History of Electricity in Delta

Original black and white picture of Power and Light building


There is an unbelievable variety of uses for electricity in this world of industrialized craftsmanship, computerized automation of manufacturing functions, and instantaneous global communication. Electricity perks our coffee, provides warmth and light, aids in the preservation and preparation of foods, in addition to entertaining and teaching through devices like television, radio, and home computers. In fact, electrically-powered devices have become such an integral part of our lives that we seldom stop to think about its introduction into American communities.

In 1897 the members of a small, western Colorado community named Delta led a remarkably different life from that of the present. Light and heat were provided primarily by burning kerosene and wood. During a town meeting earlier that year the townspeople requested that the city council investigate a lighting system for public and commercial uses.

On April 21, 1897 the Delta City Council passed an ordinance to approve W.S. Bristol and R.B. Bushaw to put in an electric light plant and granted a 20 year franchise.

It is difficult to relate all of the factors involved in the original installation of a power supply to put electric lighting into homes and businesses as well as the city streets of Delta. Land, funding and equipment had to be secured for the power plat; then poles had to be set and transmission lines strung and connected. Paperwork and bureaucracy existed even then, slowing the installation and hookup process. Finally, electric lights were turned on for the first time in the City of Delta on New Year's Day in 1903. To say the least, the community found this new, convenient source of light to be a great improvement.

At the turn of the century, residents of Delta numbered about 800 and by 1910 the population had almost tripled. By the mid-1930's the city's populace had surpassed 3,000 and the need for additional electrical supply became increasingly apparent.

As 1933 drew to a close, the taxpayers requested that the city's commissioners investigate the possibilities for federal funding of a municipal power plant. The Municipal Electric Light and Power System of the city of Delta was established in 1935. By 1938, three small Fairbanks-Morse diesel generators had been installed in the power plant. Two of these units were three-cylinder, 125kW engine/generators; the third was a four-cylinder, 172kW engine/generator.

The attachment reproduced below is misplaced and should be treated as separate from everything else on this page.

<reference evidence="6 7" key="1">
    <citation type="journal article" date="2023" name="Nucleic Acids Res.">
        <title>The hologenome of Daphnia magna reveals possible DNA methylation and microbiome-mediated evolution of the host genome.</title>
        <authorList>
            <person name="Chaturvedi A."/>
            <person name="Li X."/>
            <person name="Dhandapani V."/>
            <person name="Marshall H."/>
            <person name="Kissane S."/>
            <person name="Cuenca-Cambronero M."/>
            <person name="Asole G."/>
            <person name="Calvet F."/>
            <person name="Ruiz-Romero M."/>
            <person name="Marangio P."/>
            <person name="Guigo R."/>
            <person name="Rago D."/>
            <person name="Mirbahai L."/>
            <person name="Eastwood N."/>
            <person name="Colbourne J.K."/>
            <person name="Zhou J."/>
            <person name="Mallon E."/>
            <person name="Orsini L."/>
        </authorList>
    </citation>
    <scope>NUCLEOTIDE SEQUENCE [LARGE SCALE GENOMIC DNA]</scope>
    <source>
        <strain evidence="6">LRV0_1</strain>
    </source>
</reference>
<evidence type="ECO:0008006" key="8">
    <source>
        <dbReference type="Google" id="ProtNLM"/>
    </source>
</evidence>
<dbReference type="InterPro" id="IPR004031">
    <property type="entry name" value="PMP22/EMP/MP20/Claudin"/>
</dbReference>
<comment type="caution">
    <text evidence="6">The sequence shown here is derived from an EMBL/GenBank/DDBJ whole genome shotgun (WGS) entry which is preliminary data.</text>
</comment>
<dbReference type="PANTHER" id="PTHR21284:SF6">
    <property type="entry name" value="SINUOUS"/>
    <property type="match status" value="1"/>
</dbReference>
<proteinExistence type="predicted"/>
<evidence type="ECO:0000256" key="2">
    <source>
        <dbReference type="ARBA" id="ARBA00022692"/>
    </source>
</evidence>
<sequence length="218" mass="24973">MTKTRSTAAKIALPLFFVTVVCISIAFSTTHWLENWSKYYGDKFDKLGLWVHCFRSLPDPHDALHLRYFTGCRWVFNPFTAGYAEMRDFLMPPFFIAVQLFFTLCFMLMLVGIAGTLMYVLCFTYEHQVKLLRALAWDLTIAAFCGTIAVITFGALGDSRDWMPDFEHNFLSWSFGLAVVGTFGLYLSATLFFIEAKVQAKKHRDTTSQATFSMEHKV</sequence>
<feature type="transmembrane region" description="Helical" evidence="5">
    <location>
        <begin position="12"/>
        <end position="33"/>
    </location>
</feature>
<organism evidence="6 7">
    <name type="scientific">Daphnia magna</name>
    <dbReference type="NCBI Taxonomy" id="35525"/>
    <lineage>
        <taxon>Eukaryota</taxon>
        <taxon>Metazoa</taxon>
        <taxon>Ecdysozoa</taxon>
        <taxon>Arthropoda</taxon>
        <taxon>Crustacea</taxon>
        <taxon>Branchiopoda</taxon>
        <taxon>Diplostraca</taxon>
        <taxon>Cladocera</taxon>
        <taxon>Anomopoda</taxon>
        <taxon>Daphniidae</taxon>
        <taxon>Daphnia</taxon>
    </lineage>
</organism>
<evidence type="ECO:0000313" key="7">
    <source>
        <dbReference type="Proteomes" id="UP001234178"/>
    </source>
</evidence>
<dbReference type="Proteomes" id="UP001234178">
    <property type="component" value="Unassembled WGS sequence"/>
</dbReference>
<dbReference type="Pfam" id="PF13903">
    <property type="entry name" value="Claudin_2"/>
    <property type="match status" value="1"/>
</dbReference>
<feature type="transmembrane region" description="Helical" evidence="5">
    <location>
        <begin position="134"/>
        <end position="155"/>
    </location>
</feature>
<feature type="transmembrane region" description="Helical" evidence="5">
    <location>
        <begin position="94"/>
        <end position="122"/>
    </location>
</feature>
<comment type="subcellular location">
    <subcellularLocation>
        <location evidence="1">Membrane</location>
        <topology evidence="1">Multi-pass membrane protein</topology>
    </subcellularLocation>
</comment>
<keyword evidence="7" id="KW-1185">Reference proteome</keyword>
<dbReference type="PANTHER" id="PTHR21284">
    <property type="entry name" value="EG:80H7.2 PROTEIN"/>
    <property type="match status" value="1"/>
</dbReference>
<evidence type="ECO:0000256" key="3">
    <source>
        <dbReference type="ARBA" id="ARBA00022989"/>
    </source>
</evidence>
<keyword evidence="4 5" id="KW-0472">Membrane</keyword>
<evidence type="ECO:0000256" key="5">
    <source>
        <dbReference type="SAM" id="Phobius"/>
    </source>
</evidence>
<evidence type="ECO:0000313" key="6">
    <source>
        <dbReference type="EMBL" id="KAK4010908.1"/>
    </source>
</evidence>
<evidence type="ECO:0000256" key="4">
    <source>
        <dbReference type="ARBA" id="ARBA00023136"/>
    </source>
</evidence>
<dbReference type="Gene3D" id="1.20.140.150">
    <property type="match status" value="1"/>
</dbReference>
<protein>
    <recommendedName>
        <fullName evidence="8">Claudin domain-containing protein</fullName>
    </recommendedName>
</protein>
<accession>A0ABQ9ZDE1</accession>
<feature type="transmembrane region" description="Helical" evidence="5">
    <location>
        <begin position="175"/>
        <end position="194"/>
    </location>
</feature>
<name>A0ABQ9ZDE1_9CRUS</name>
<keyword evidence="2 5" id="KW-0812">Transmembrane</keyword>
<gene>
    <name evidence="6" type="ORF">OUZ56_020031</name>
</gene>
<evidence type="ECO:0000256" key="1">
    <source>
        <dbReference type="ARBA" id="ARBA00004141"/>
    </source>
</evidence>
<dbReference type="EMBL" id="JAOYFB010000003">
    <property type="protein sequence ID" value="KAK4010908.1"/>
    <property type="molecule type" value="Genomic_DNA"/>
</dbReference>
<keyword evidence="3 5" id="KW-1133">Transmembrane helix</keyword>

Between 1939 and 1956 four additional Fairbanks-Morse engine/generator units of greater output were purchased and installed. These four units were later converted to use natural gas as well as diesel fuel. The seven generators provide a total output of 4989kW.

Although the population of the city of Delta remained the same from about 1940 to 1990, electrical usage had increased considerable both in homes and in business establishments. As technology improved the area's quality of life, the community's electrical usage required that the Delta power plant purchase additional electricity from neighboring utilities. This tie-in occurred in 1967, requiring the installation of a substation behind the existing plant.

All of the generators are equipped with original Woodward governors. Six of the units are equipped with Woodward's first diesel governing device-the IC governor; the seventh unit has Woodward UG32 dial governor. IC governors were developed in the 1930's and were Woodward's initial entry into the market of diesel engine controlling devices. This governor's design and many of its parts were based on hydraulic turbine gateshaft and Type A actuators. Most of the IC governors were custom-built to suit the application and customer's specifications.

Following the introduction of the IC governor, a variety of governors were developed and refined to better accommodate the diversity of engine types and applications. The UG32 governor entered our line of diesel controlling devices in 1940 and was a variation of UG8, which was developed previously.

The Fairbanks-Morse engine/generators with Woodward governors have provided an effective power source to the residents of Delta for nearly half a century - an enviable record by any standard. It should be noted that superior attention has been given to proper maintenance of the power plant and its equipment. This is a tribute to the staff of the Delta Municipal Light and Power Systems, both past and present, as well as the equipment manufacturers.

The Power Plant is no longer operational. The City of Delta purchases their power.